The Cost of Bad Procurement Process [Part 2]

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The actual cost of the bad procurement process

Bad procurement concerns poor planning, untimely delivery, inflated product cost, failed supplier relationships, and many more.

Its consequences have many faces, which we will keep investigating.

Earlier, we provided some bad procurement examples by researching the RFP procurement process's cost, which can outweigh the benefits of competition.

We will study the economic effect of late product introduction, which can sometimes happen due to endless bidding and negotiations.

Product lifecycle

A well-known view of the product lifecycle includes four stages:
1. introduction
2. growth
3. maturity
4. decline.
The sales and gross revenue volume will gradually increase until the stage of maturity and then take the downward trend to form an S-shaped curve.

The lifetime revenue is the area under the S-curve, which can be easily approximated by the area of a grey triangle.

Back to school

We will also remind two simple formulas:

(1) the area of a triangle is half the product of its base and height.
(2) tangent of an angle is the length of its opposite side divided by the length of an adjacent side.

Another consequence of a bad procurement process is the loss of revenue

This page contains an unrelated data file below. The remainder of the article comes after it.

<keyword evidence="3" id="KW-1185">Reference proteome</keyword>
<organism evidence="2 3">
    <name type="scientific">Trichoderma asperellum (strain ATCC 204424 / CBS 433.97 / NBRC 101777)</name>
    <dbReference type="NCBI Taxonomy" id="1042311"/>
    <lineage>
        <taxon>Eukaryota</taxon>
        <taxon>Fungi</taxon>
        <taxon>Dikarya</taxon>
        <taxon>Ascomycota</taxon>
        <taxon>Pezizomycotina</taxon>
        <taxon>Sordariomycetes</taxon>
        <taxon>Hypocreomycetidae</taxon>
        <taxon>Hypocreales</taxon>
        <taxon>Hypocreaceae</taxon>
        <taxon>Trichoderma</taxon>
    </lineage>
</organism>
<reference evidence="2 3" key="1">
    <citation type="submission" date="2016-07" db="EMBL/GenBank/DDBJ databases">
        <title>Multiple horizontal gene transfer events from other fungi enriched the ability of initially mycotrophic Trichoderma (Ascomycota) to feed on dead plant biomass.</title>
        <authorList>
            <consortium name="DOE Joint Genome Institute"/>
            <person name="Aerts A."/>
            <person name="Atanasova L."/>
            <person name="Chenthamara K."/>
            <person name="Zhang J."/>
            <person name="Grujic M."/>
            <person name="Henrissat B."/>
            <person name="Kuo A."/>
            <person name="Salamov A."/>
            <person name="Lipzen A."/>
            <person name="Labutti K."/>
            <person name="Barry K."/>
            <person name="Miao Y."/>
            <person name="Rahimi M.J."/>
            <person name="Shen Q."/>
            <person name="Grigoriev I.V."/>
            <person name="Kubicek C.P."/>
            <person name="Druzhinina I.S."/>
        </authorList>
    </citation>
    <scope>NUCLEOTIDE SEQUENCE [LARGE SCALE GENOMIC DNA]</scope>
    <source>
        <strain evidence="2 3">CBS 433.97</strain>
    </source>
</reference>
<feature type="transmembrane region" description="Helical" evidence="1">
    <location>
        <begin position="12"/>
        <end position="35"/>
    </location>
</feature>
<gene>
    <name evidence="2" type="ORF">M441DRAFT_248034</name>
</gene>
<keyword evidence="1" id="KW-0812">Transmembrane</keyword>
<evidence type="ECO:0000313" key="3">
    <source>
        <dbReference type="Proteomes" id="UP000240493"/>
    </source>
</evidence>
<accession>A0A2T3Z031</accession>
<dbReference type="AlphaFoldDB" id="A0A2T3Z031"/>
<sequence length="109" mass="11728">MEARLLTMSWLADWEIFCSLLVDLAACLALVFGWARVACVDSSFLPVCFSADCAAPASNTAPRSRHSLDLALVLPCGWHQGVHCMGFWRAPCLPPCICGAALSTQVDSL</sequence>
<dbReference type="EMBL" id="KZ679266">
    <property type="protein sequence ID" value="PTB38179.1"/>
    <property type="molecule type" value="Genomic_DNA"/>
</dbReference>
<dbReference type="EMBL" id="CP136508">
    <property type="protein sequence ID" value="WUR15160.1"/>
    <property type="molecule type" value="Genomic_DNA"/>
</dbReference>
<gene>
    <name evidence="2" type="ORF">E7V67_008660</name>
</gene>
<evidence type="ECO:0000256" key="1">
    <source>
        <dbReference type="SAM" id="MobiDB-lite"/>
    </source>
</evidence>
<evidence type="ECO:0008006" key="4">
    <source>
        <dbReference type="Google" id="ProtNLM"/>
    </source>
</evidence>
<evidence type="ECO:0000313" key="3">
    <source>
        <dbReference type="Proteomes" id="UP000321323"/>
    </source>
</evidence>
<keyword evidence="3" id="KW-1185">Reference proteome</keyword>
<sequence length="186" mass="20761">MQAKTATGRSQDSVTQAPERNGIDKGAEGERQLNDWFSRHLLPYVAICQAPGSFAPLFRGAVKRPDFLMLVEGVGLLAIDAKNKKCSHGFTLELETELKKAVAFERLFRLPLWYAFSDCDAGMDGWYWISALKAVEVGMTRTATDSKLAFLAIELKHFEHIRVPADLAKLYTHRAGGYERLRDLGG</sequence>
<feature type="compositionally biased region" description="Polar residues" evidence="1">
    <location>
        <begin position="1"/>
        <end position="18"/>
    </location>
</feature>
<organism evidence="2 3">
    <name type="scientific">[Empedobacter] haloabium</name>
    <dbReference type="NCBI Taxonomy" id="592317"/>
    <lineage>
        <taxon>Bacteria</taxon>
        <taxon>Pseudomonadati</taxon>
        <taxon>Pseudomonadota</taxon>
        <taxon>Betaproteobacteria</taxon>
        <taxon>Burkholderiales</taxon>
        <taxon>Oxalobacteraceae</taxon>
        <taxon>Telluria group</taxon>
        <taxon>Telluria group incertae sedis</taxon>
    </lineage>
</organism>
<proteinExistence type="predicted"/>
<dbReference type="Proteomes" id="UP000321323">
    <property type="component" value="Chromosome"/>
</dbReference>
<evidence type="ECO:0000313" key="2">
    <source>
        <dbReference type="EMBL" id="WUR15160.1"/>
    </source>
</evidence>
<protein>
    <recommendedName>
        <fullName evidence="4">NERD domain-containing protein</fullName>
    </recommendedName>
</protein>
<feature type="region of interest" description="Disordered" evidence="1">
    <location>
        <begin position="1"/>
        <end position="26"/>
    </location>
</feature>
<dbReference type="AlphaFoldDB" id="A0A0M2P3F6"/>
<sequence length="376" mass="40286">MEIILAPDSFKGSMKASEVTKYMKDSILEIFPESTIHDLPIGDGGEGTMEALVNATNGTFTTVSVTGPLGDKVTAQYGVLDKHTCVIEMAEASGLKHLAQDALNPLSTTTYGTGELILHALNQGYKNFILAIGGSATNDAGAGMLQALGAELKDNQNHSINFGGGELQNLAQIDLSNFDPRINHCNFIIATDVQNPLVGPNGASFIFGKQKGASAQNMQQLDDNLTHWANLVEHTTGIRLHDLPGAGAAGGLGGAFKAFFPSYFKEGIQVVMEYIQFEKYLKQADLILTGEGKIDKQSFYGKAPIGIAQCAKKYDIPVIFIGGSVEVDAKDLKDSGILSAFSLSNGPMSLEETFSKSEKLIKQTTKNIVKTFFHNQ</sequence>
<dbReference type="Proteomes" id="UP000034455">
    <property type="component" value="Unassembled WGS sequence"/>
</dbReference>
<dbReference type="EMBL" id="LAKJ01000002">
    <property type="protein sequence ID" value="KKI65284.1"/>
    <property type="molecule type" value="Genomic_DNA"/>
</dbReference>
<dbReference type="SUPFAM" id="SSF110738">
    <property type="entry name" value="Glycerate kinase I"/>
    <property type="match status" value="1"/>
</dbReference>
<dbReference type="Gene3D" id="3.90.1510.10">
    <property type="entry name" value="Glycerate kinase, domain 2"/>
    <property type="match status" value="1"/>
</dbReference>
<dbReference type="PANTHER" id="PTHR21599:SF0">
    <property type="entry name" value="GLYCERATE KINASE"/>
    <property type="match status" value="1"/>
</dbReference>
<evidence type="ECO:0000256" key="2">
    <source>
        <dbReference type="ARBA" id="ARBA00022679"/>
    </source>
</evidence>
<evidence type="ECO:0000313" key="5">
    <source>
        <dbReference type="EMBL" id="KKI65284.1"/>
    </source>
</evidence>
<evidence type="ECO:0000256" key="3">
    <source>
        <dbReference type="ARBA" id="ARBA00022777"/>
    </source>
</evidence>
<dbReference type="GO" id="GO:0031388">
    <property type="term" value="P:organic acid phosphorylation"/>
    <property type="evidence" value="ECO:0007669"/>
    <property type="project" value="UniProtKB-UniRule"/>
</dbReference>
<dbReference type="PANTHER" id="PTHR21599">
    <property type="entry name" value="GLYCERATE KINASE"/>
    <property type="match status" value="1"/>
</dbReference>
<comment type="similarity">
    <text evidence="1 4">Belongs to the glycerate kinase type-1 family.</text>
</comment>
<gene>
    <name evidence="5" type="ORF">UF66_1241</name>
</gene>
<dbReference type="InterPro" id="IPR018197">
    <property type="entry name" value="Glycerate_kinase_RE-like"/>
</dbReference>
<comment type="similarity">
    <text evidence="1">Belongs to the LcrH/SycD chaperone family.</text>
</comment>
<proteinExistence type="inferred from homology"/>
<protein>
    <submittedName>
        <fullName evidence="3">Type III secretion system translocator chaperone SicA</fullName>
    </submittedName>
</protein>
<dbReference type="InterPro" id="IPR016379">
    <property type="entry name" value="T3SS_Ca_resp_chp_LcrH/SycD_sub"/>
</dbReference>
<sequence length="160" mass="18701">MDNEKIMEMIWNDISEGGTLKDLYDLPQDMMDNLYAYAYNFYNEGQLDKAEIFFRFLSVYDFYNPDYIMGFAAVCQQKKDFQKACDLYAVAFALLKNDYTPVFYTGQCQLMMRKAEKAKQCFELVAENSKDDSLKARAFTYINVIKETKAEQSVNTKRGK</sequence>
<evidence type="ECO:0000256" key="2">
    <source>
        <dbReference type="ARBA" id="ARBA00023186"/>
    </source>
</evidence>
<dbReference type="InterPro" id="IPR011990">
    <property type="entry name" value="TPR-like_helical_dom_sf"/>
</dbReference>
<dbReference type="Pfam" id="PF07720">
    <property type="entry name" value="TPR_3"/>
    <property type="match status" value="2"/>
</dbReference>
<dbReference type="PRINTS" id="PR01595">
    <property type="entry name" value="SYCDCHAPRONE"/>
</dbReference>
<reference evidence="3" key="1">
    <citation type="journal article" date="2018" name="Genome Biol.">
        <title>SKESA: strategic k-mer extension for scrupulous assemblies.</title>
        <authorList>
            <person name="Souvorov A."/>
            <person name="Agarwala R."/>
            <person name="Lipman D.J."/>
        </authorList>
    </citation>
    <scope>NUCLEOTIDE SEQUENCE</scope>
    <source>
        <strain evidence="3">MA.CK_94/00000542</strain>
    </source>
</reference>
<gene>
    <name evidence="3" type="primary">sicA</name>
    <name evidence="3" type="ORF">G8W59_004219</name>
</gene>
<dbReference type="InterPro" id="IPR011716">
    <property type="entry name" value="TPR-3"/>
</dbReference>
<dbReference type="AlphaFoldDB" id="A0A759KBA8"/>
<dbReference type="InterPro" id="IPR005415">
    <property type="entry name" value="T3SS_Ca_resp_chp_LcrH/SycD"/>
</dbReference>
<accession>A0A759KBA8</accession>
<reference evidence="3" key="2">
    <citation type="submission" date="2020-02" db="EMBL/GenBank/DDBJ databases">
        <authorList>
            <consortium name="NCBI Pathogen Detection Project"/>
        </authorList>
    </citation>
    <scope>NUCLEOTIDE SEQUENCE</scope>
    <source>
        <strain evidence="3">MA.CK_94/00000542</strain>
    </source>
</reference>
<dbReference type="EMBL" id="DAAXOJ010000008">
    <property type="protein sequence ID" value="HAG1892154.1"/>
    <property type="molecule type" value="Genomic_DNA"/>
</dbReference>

We created two triangles - one for the on-time product introduction and another for the late launch. Please find the legend in the top right corner of the slide.

The lifetime revenue in the scenario of on-time introduction is the area of a larger triangle.

The area of a smaller triangle represents the lifetime revenue upon the delayed product introduction due to procurement irregularities.

Two simple formulas, (1) and (2), provide the respective area calculations.

The formula (3) provides the relative loss of revenue due to the procurement challenges of delayed product introduction.

The simplicity and elegance of this mathematical model can be overachieved only by its eye-opening findings (right side of the slide.)

Only one month of procurement process delay in case of a 12-month product lifetime will result in 12% of lifetime revenue loss.

Knowing how some tenders and then yet another "best-and-final" negotiation can take many months, we should ask ourselves if those are truly worth the loss of heavy chunks of revenue?

Once again, this post isn't made to disapprove the competitive bidding and BAFO rounds. It would provide some means to quantify the risks of a bad procurement process in an organization.

Please refer to the original research, "The Analysis of Pricing Strategies for New Product Introduction," for more detail and other exciting conclusions.

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More information on this and other exciting topics can be found in "The Technology Procurement Handbook." It represents 23 years of experience, billions of dollars worth of successful sourcing projects, and 1000s of hours spent on research, analysis, and content creation for the most demanding professional readers.

This post first appeared on The Good Spending, please read the originial post: here

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The Cost of Bad Procurement Process [Part 2]

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